Sex Trafficking

"Remember this who are in prison as if you were in prison with them.  Remember those who are suffering as if you were suffering with them"

-Hebrews 13:3

A definition:

     According to the TraffickingVictims Protection Act, sex trafficking is defined as the recruitment, harboring, transportation, provision, or obtaining of a person  for the purpose of a commercial sex act where the act is induced by force, fraud, coercion, or in which the person induced to perform such an act has not reached 18 years of age. 

     Domestic minor sex trafficking occurs when U.S. citizen or lawful permanent resident minors (under the age of 18) are commercially sexually exploited through prostitution, pornography, and/or erotic entertainment. 

   In the U.S., sex trafficking occurs through online or in person escort services, residential brothels, brothels disguised as massage businesses or spas, in street prostitution, truck stops, strip clubs, hotels and motels. They may lure their victims with promise of a high paying job or promises of a romantic relationship. Traffickers use violence, threats, deception, debt bondage, sexual assault, taking the victim’s identification and money, isolation from friends and family, and may even rename the victim, to trap their victims in horrific situations of bondage.

     There are two main reasons that trafficking has become the second largest criminal industry in the world today: high profits and low risk to the traffickers.



Because of the nature of trafficking, it is difficult to have precise figures, but this is what we know:

  • It is estimated that there are 27 million people worldwide forced in to sex or labor trafficking
  • 4.5 million people are forced into sexual exploitation worldwide
  • Annually, 300,000 people a year are trafficked throughout the U.S. and 20,000 are trafficked into the U.S.
  • Cases of sex trafficking exist in every U.S. state
  • The average age of entry into prostitution is 11-14 years of age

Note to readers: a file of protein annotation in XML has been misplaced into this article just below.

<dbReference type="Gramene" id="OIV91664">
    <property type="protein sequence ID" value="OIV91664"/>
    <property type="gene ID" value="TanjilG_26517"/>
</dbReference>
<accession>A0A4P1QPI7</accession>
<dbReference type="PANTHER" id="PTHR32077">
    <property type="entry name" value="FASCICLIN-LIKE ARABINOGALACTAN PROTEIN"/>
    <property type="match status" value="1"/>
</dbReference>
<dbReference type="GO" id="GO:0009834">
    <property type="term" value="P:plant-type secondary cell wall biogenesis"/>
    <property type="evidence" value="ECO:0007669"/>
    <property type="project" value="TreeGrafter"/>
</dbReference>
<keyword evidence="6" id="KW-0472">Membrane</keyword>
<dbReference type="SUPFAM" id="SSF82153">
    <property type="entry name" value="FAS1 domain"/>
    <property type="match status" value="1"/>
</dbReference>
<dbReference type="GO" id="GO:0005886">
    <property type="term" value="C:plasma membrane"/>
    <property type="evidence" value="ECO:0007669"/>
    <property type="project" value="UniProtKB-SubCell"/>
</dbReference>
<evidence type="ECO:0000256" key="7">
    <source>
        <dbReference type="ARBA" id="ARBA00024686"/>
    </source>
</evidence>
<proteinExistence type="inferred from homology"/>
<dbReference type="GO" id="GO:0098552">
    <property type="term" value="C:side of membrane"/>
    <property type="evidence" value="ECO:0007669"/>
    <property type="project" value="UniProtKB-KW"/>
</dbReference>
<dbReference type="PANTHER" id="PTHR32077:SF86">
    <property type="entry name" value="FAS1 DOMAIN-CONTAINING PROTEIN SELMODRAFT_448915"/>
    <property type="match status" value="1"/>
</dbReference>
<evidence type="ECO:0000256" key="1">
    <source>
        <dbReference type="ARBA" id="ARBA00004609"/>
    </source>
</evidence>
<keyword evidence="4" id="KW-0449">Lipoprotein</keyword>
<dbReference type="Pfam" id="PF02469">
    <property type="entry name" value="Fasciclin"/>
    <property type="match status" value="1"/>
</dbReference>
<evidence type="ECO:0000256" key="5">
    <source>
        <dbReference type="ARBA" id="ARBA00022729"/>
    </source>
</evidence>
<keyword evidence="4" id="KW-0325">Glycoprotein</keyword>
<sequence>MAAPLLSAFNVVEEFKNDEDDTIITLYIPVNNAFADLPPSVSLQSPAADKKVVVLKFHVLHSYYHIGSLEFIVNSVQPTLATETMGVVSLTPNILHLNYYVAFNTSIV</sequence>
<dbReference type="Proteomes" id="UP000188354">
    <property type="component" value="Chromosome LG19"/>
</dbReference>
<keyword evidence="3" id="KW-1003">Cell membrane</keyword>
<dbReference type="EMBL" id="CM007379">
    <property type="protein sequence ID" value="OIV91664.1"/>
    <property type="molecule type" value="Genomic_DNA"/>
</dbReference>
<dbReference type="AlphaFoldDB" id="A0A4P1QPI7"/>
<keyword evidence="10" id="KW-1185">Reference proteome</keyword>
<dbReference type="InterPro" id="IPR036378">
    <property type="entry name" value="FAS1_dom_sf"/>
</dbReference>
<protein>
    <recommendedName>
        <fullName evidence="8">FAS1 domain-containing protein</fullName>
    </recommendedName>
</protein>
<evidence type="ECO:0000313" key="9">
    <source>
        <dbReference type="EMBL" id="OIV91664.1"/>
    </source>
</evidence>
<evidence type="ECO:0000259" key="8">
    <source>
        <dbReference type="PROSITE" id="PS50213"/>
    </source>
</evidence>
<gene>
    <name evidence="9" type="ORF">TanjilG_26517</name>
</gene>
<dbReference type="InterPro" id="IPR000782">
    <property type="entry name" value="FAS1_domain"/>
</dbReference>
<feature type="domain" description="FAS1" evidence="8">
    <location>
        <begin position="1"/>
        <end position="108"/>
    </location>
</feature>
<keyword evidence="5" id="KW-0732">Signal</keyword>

• Within the first 48 hours of being on the street, 1 in 3 children are lured into prostitution
  • 65-95% of women in prostitution experienced sexual abuse as a child
  • 85-95% of those in prostitution wants to escape it, but do not know where to start

What are signs that Someone May Be a Victim of Trafficking?

     Knowing the red flags and indicators of human trafficking is a key step in identifying more victims and helping them find the assistance they need.

Common Work and Living Conditions: The Individual(s) in Question:

  • Is not free to leave or come and go as he/she wishes
  • Is under 18 and is providing commercial sex acts
  • Is in the commercial sex industry and has a pimp / manager
  • Is unpaid, paid very little, or paid only through tips
  • Works excessively long and/or unusual hours
  • Is not allowed breaks or suffers under unusual restrictions at work
  • Owes a large debt and is unable to pay it off
  • Was recruited through false promises concerning the nature and conditions of his/her work
  • High security measures exist in the work and/or living locations (e.g. opaque windows, boarded up windows, bars on windows, barbed wire, security cameras, etc.)

Poor Mental Health or Abnormal Behavior

  • Is fearful, anxious, depressed, submissive, tense, or nervous/paranoid
  • Exhibits unusually fearful or anxious behavior after bringing up law enforcement
  • Avoids eye contact

Poor Physical Health

  • Lacks health care
  • Appears malnourished
  • Shows signs of physical and/or sexual abuse, physical restraint, confinement, or torture

Lack of Control

  • Has few or no personal possessions
  • Is not in control of his/her own money, no financial records, or bank account
  • Is not in control of his/her own identification documents (ID or passport)
  • Is not allowed or able to speak for themselves (a third party may insist on being present and/or translating)

 Other possible signs:

  • Claims of just visiting and inability to clarify where he/she is staying/address
  • Lack of knowledge of whereabouts and/or do not know what city he/she is in
  • Loss of sense of time
  • Has numerous inconsistencies in his/her story

     This list is not exhaustive and represents only a selection of possible indicators. Also, the red flags in this list may not be present in all trafficking cases and are not cumulative. 

What Can I Do?

     Learn as much as you can about trafficking. You can also become involved in legislation regarding trafficking and its victims. Some great places to start are:

Polaris Project has a toll free number that you can call and report suspicions of trafficking. That number is 1-888-373-7888.